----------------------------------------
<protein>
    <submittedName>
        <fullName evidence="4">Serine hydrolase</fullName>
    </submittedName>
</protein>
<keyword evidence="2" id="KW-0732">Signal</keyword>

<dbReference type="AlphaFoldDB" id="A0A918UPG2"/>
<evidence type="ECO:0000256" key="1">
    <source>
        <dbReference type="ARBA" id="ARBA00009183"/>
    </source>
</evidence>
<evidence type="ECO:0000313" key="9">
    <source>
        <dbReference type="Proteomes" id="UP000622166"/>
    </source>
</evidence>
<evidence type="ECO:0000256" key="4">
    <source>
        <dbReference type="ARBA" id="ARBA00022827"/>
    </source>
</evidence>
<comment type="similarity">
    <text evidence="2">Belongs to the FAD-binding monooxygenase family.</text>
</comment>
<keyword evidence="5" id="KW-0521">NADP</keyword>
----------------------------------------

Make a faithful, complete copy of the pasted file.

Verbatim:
<protein>
    <submittedName>
        <fullName evidence="4">Serine hydrolase</fullName>
    </submittedName>
</protein>
<keyword evidence="2" id="KW-0732">Signal</keyword>

<dbReference type="AlphaFoldDB" id="A0A918UPG2"/>
<evidence type="ECO:0000256" key="1">
    <source>
        <dbReference type="ARBA" id="ARBA00009183"/>
    </source>
</evidence>
<evidence type="ECO:0000313" key="9">
    <source>
        <dbReference type="Proteomes" id="UP000622166"/>
    </source>
</evidence>
<evidence type="ECO:0000256" key="4">
    <source>
        <dbReference type="ARBA" id="ARBA00022827"/>
    </source>
</evidence>
<comment type="similarity">
    <text evidence="2">Belongs to the FAD-binding monooxygenase family.</text>
</comment>
<keyword evidence="5" id="KW-0521">NADP</keyword>